“We actually started talking to our friends and we were like wait, ‘you’re scared when you walk home at night, what?” industrial technology senior Elan Timmons said.


“It was cool to see them in their own element, and see how many successful businesses can really start from a small office space above Ross.” – Monica Roos

We also interviewed other members of the team who helped work at the Hothouse as well as a Brand Ambassador for Current Solutions.  The app works by alerting others who have the app that someone you know is in danger. Along with that, you can enable the app to turn on your flashlight and video camera to alert others of your location/record any evidence.


Monica Roos said she was impressed with the members work morale and progress.

“It was cool to see them in their own element, and see how many successful businesses can really start from a small office space above Ross.”

The Background

The next component of this story that was important to include was some background on sexual assault and safety in general. This was particularly important for Monica’s part in multimedia as she wanted to find a way to visualize some of the statistics. We reached out to UPD and SLOPD for any possible affiliation with Current Solutions, as the app features an ability to alert the police. SLOPD wasn’t particularly helpful in that regard and weren’t very involved with Current Solutions and UPD told us they wouldn’t be able to meet with us during the first or second week, which was unfortunate.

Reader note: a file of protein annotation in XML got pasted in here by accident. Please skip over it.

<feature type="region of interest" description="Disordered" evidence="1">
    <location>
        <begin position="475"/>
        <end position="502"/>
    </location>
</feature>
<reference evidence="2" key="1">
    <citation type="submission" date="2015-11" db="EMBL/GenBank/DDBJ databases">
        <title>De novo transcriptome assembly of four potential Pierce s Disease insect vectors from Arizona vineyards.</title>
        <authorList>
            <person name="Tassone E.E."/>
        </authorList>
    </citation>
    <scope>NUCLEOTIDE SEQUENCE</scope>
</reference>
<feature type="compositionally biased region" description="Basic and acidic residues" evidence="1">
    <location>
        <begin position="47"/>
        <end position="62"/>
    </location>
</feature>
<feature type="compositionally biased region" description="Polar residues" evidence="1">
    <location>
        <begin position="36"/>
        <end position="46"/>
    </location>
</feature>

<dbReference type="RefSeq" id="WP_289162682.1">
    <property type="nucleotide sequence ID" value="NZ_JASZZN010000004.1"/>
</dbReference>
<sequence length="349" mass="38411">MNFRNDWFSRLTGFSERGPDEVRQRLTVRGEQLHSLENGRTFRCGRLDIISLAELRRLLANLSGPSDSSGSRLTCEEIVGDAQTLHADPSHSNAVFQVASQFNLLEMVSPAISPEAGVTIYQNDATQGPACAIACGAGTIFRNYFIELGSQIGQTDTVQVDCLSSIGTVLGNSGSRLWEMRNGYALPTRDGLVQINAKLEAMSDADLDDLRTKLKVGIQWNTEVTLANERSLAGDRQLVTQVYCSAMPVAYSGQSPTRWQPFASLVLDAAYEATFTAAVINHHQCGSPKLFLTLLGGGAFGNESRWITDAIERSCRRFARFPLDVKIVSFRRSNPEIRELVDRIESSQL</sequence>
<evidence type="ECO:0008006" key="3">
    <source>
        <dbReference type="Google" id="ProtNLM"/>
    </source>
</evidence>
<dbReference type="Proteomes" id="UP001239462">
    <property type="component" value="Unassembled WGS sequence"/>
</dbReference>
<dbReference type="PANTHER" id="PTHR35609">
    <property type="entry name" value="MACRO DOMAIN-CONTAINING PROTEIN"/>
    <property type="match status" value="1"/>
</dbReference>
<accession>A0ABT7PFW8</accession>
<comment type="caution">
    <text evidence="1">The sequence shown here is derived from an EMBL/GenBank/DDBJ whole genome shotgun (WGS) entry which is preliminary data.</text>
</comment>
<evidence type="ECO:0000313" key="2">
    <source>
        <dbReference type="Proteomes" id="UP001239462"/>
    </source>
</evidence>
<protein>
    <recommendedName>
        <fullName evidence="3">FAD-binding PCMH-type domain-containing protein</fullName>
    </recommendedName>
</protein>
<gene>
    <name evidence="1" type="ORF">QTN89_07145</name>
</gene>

The Human Aspect

Our last piece of the puzzle was finding the human component to give this story an emotional connection. We reached out to Megan Knudsen, a student who reached out to Current Solutions to tell her sexual assault story.


This was particularly eye-opening for us because of how brave Megan had to be to come to Current Solutions with her story. Savannah Sperry said she was inspired by Megan’s story.

“I was impressed with the maturity she had and how she spoke about her story,” Sperry said. “She was very friendly and open to answering any questions, even if they were difficult to discuss.”


With this information, we were able to tell the story of Current Solutions and those who have become involved with it. Doing this story was a new experience and exciting to see how a student group followed a cause and succeeded in taking action.

Beneath the Sun: What you need to know about skin cancer in SLO

Journalism student Clara Knapp enjoying the sunny SLO outdoors
Journalism student Clara Knapp enjoying the sunny SLO outdoors

It has been raining more than usual lately in San Luis Obispo, so when a few days of sunshine finally came around, my senior project team was only thinking about one thing: tanning.  It’s a favorite Cal Poly           student pastime, and why shouldn’t it be? Cal Poly has an outdoorsy culture that encourages people to have a “healthy” tan, and spending time hanging out in the sunshine at the pool or beach with friends is easy at our campus.

But what about all the things people don’t like to think about when it comes to fun in the sun? Things like skin cancer, wrinkles, sun spots and aging. And, of course, putting on sunscreen. As college students, even though we know the risks of sun exposure, we think sunscreen makes tanning impossible, we forget to put it on… or we’re simply too lazy. Realizing that this could potentially have far-reaching effects on skin gave birth to the concept behind our story: discovering the true risks of sun exposure for people our age, and the effects it may have later on in life.

Getting Started

Our senior project team of four worked to bring all the pieces together: Maggie Hitchings working on the print version, Allison Royal covering multimedia, Barbara Levin featuring a Cal Poly student with skin cancer in a broadcast piece, and myself (Clara Knapp) coordinating the project in a PR role.

I thought this was a tough yet exciting topic to cover. It was a tough topic to cover because everyone knows that it’s bad to not wear sunscreen, but everyone ignores it. Finding a different and intriguing angle was the first challenge but once we gathered our sources we were able to tackle the topic.                    – Barbara Levin